Grand jury report on Surfside condo collapse proposes dozens of policy recommendations
Around 1:30 a.m. on the morning of June 21, a large section of the 12-story Champlain Towers South condominium building in Surfside, Florida collapsed. All but one person sleeping inside the 136-unit building—renters, owners, visitors, family and friends—perished.
“Except for a 14-year-old child, who was discovered near the top of the two-story tall pile of rubble, first responders were not successful in rescuing any survivors. They recovered and identified remains for 98 known persons who died in this tragic event,” reads a recently published “Final Report of the Miami-Dade County Grand Jury” about the condo’s collapse.
While the cause of the building’s collapse hasn’t yet been officially determined by the National Institiute of Standards and Technology, a known contributing factor is degradation of reinforced structural supports due to long-term water penetration. The problem was reported in 2018 and noted to have substantially worsened a month before the collapse.
A $15 million repair program had been approved, but work hadn’t yet begun.
The grand jury report, published Dec. 15, has sweeping implications for local governments as it calls for stricter inspection requirements, a greatly reduced inspection timeline and includes 40 policy recommendations ranging from education requirements for officials to reporting mandates.
While the report’s scope is focused on the South Florida region, its findings will undoubtedly be considered in building departments across the United States, given the attention that was given when the Surfside condo collapsed. The report centers around “the policies, procedures, protocols, systems and practices of many of the participants involved in making sure that buildings in our communities are designed and constructed in a safe manner, that residents of those buildings effectuate timely and appropriate maintenance of their buildings so that they remain safe and habitable, and officers and officials exercise appropriate oversight to ensure all of the above.”
Chief among those is a recommendation that the Miami-Dade County Ordinance’s current 40-year recertification requirement be reduced by about three-quarters. Notably, Champlain Towers South was built in 1981 and board members were just getting started on the 40-year inspection process when it fell. But due to a number of reasons including South Florida-specific environmental conditions, “A lot can happen to a building in 40 years,” the report says, highlighting a previous tragedy, the partial collapse of the federal building that housed the United States Drug Enforcement Administration (DEA) Miami Field Division in 1974, which killed seven people and prompted officials to implement the current policy.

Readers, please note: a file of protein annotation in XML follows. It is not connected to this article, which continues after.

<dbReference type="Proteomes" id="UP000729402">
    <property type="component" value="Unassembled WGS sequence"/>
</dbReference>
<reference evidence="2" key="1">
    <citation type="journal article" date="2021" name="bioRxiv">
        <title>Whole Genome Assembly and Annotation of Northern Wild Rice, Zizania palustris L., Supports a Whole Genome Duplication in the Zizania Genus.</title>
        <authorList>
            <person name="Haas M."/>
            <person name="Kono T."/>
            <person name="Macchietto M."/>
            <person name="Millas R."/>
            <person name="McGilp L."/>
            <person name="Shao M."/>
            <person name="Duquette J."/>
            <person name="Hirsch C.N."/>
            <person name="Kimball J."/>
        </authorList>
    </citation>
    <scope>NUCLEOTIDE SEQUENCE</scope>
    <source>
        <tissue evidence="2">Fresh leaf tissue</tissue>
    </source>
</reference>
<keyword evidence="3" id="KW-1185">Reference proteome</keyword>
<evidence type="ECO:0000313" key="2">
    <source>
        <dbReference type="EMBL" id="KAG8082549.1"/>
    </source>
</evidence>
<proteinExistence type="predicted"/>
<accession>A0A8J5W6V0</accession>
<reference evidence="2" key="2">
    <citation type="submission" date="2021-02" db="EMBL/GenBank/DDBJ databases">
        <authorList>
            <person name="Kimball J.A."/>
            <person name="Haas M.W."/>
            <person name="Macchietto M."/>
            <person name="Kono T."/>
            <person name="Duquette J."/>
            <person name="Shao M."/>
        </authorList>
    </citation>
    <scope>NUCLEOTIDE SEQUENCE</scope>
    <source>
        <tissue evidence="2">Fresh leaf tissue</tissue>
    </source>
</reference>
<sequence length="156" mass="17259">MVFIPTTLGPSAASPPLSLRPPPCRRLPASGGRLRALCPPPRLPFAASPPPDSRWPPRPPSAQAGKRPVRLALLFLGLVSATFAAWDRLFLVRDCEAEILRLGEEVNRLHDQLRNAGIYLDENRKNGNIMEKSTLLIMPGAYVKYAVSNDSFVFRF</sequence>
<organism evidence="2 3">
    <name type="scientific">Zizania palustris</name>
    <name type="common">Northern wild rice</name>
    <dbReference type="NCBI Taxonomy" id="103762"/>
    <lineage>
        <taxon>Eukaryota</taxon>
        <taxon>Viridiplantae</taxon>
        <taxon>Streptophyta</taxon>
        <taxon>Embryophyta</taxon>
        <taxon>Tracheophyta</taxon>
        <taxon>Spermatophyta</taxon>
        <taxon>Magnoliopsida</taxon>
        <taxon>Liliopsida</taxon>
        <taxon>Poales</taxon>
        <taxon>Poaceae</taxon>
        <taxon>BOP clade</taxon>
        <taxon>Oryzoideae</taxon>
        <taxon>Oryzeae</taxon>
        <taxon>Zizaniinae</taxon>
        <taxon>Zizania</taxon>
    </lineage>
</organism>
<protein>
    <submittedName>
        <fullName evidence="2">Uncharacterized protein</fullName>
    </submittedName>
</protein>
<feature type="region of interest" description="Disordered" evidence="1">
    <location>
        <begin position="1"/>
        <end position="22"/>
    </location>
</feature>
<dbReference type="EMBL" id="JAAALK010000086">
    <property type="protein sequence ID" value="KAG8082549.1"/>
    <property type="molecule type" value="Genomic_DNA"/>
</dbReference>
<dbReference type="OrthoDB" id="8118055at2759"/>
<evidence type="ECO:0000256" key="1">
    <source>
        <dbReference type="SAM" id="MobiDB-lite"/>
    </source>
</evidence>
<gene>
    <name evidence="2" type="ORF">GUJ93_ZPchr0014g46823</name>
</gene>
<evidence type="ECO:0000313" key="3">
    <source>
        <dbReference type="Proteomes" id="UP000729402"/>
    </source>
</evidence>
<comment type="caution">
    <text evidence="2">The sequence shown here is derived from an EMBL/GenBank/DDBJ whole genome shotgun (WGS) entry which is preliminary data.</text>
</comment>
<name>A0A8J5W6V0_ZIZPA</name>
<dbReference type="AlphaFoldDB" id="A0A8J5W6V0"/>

The DEA building was built in 1925, “making it 49 years old at the time of the collapse,” the report says. But even with the historic precedence, prior to the Surfside tragedy, “out of Florida’s 67 counties, Miami-Dade County and Broward County are the only two which impose compliance with the South Florida Building Code and its 40-year recertification requirement.”
Building on the county’s current code, the report recommends “the initial detailed certification inspection (should) be performed no less than 10 years and no more than 15 years after completion of construction of the condominium building or other residential property with updated reports every 10 years thereafter.”
Other recommendations related to inspection and maintenance include a 10-year exterior repainting and waterproofing requirement, and an annual mandate requiring that condo boards “file a document certifying that regular and routine maintenance of all components impacting structural integrity of the building has been conducted at their building within the past 12 months.”
The grand jury also found that stricter qualification standards for inspectors and a general tightening of professional expectations should be considered, along with “’a duty to report’ … imposed on professional engineers and architects who conduct building inspections. At the time they provide copies of inspection reports to the condo board or owners of buildings which meet the threshold definition, they should be required to provide a copy of the same report to the local building official.”
Given the increased number of cases under review following the Florida tragedy and to meet future demands, the report concludes that building department budgets should be expanded so that more inspectors can be hired, along with “the creation of a special unit of investigators who would be trained and qualified to investigate these important cases that seem to fall through the cracks.” Among the unit’s duties, it would be responsible for “conducting investigations of criminal conduct involving directors who serve on condo boards.”